While Dr Nwanze has adequately outlined the foundation for the strategy contained in this remarkably comprehensive book, an apocryphal story told by former Nigerian President, Olusegun Obasanjo, in his role as guest of honour at the launch hosted by UNIDO regional representative and country director, Patrick Kormawa (one of the book’s editors), in Abuja, in February 2012, was profoundly instructive. The former general, who is arguably one of Nigeria’s most devoted and best known large-scale farmers told a story about a private visit that he once made to Canada. On arrival at the airport, he identified himself as an African farmer who was paying a visit to an old friend. He was taken into a room and grilled for hours over the real reason for his visit before being allowed entry. When his friend realized what was happening he made efforts to settle the issue and then asked Obasanjo what he had said that had caused him to be delayed. Obasanjo explained that he had identified himself as a farmer. His friend recommended that next time he should identify himself as being in the agricultural business, rather than simply calling himself a farmer. This he said would ease his passage into the country.

The suggestion implicit in this story is that African farming has not attained global credibility but that if, and when, it is allied with serious business initiatives, African agriculture will be recognized as a relevant element in the global economy. It would not be too far-fetched to stretch this interpretation a bit in the context of what the UN represents in the development nexus in Africa. One wonders whether the former general, whose interaction with UN peacekeeping has been profound, right from the days of the Congo mission of the early sixties, was not also suggesting that if agribusiness was developed into a reality of the African agenda for growth, then the tendency to regard Africans going about their normal business as likely agents of instability might be reduced. In other words, the strategy proposed by UNIDO addresses the most imperative need for economic empowerment from the grassroots through to the building of a new middle class based on the effective use of Africa’s vast agricultural potential. If this strategy takes hold, there is hardly any doubt that the major consequence will be to make the UN’s development efforts in Africa more visible than the organization’s interventions to halt and prevent irrational insurgencies.

Lindsay Barrett is a Jamaican-born writer and journalist who was born into an agricultural family. His great-uncle, A.P. Hanson, founded the Jamaica Agricultural Society in the early 1930s, and his late father, Lionel Barrett, was a lifelong farmer and senior agriculturist with the Jamaican Ministry of Agriculture. Barrett has lived in West Africa for more than forty-five years, and is now a Nigerian citizen.

Video: Kandeh K. Yumkella, UNIDO Director-General, talks about Agribusiness for Africa’s Prosperity.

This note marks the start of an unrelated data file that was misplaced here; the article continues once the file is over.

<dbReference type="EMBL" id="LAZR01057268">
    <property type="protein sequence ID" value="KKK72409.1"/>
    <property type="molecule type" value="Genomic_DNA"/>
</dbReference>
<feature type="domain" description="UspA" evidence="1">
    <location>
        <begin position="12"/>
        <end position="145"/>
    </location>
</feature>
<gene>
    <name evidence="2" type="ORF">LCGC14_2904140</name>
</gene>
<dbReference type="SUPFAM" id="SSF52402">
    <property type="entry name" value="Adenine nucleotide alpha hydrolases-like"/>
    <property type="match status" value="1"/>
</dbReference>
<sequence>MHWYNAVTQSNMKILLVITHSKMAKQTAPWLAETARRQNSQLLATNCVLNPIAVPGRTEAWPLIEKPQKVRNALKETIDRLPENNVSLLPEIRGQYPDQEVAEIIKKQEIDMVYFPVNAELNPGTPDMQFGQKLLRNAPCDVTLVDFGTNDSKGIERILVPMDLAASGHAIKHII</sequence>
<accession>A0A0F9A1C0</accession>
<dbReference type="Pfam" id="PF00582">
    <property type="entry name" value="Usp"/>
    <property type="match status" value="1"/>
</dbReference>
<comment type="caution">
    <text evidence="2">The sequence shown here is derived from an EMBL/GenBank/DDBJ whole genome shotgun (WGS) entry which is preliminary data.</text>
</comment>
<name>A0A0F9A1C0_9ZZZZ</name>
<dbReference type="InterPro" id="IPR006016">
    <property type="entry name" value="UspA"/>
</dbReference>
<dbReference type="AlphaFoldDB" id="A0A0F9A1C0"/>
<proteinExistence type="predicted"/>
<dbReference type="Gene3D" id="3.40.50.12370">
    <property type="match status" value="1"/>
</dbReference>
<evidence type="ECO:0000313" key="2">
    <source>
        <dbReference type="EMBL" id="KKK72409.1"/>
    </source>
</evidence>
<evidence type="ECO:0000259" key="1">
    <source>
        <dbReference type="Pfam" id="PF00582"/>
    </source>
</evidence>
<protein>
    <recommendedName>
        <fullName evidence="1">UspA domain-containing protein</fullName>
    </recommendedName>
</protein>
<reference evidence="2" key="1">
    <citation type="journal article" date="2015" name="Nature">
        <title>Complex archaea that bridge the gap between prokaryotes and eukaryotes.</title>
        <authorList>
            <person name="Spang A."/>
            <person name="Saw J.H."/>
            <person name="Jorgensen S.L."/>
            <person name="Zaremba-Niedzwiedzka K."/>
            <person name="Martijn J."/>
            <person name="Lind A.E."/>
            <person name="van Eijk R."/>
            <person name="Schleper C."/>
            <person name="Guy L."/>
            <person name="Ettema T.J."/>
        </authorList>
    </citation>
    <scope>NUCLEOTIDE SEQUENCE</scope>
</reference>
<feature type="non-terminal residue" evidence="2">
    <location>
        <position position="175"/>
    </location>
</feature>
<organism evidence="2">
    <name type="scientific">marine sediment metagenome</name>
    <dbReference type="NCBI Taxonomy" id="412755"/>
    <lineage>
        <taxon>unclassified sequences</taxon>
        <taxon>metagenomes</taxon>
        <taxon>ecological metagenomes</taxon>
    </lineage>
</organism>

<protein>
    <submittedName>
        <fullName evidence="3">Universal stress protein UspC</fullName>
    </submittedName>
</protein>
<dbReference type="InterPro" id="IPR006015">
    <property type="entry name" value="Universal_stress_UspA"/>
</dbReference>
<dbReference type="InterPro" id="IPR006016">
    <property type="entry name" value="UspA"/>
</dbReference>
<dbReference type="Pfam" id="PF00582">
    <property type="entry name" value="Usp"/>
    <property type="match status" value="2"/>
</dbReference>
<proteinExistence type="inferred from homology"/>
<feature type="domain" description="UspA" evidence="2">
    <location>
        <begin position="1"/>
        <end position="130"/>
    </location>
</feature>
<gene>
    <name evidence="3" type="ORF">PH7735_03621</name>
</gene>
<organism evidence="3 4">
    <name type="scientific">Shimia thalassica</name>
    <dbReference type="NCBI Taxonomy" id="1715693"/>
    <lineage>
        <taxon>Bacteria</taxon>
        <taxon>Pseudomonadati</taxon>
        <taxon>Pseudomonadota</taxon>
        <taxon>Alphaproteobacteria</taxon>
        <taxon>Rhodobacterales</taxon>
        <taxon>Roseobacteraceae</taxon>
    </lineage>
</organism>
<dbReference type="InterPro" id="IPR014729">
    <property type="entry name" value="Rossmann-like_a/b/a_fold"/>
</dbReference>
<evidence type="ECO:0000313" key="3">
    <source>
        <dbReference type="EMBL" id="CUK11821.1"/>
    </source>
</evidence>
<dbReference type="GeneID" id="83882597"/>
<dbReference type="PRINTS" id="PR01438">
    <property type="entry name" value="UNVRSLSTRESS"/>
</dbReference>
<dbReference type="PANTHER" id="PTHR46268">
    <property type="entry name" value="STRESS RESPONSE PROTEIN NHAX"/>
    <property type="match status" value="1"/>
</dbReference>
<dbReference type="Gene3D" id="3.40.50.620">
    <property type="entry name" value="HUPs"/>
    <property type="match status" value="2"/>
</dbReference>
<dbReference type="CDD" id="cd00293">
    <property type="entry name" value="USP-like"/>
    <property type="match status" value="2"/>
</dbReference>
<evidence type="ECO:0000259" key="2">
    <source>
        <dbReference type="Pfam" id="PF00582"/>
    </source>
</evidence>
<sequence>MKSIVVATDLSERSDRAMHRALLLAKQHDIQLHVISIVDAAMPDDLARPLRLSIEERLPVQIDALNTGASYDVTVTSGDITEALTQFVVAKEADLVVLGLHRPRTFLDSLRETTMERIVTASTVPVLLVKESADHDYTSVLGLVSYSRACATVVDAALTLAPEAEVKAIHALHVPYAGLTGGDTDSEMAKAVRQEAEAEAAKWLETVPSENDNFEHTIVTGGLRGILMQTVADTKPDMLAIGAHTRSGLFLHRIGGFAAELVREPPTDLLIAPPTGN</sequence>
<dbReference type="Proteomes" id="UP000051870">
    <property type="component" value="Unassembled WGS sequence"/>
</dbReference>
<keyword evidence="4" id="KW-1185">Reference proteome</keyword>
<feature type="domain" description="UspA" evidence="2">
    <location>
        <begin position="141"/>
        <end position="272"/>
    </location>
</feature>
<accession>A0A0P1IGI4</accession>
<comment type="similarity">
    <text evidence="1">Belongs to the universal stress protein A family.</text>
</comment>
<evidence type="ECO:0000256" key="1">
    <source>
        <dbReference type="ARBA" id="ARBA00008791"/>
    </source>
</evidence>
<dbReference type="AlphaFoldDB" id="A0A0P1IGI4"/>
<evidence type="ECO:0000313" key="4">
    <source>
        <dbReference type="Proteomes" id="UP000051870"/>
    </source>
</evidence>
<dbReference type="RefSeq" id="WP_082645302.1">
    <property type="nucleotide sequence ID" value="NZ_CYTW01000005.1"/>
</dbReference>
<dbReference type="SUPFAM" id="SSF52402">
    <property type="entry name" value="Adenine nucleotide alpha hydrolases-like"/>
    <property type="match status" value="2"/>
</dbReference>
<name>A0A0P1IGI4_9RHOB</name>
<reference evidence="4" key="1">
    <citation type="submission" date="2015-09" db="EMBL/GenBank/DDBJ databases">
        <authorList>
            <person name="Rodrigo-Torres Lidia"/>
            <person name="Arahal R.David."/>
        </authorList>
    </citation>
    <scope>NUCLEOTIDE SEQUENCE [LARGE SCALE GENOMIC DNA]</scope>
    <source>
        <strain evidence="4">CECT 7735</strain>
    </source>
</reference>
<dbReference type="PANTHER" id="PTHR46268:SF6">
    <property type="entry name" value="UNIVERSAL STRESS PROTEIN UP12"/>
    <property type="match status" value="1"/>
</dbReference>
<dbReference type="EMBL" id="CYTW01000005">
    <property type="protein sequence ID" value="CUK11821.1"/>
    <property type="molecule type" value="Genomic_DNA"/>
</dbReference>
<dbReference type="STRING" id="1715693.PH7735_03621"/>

4 responses to “Can UNIDO’s agribusiness dream build peace in Africa?”

  1. Ekpein Appah

    This is one book that must be read/studied by all African leaders who are serious about liberating their citizens from the pains and pangs of poverty. The book recommends just little funds and more attention to the philosophy/application of the VALUE CHAIN concern of production. Nothing more, nothing less!

  2. konto

    As usual the answer is processing – that is, transforming fresh food into food that is preserved in packaging or by adding man-made preservatives – in other words, plastic wrapping and E numbers. Bad for the environment and bad for the health. And this is the UN’s great answer to the crisis of African agriculture!

    How about shifting the emphasis from international trade and the need to ship food products over huge distances with enormous carbon footprints, to developing local markets for locally-produced food that can be transported and consumed fresh? This implies a focus on improving livelihoods and incomes in developing countries and obliging consumers in developed countries to eat locally produced rather than ‘exotic’ food…

  3. Patrick Kormawa

    In response to Konto’s comment:

    Re: your suggestion for a shift from international trade to domestic trade in agribusiness. Indeed the book, ‘Agribusiness for Africa’s Prosperity’, advocated for countries to focus on first satisfying domestic demand, then the international market. However, doing this is dependent on the value chain. In the case of food products, it makes sense for countries to focus on satisfying local demand, but for value added products. Where the domestic market is small, the focus should be on external markets. In both cases, the products must comply with international quality standards, and be competitive with imported products. Food preservation, packaging and use of man-made preservatives are all part of value addition.

    It is true that transporting agricultural products over long distances has an economic cost; it can also be a carbon-intensive activity, if air-freighted. Despite these costs, there are economic benefits, depending on the value of the product. Food traders are aware of the economic cost limitations that dictate what can be viably air-freighted, and that is why they tend to only air-freight perishable products such as vegetables and horticulture products, mostly air-freighted from Africa to European markets. Looking at the volumes transported and looking at the economic benefits, the contribution to greenhouse gases is less than economic benefits generated for the exporting countries.

    Focusing investments on agribusiness will clearly improve livelihoods and incomes in developing countries. However, your suggestion about “obliging consumers in developed countries to eat locally produced rather than ‘exotic’ food…” is not feasible. Consumers decide what to purchase and eat if they are provided with choices, and thus it is not feasible to ‘oblige’.

    - Patrick Kormawa, UNIDO representative in Nigeria, and co-author of Agribusiness for Africa’s Prosperity.

  4. Konto

    What a strange comment from Patrick Kormawa. I thought UNIDO was supposed to be committed to sustainable industrial development, to green growth, to green industry, yet here the organization’s representative blithely suggests that the use of unhealthy preservatives is fine if it adds value and that greenhouse gas emissions are a price that has to be paid in the pursuit of “economic benefits”.

    So, for UNIDO is it a case of ‘We have got to have economic growth, even if it kills us!’?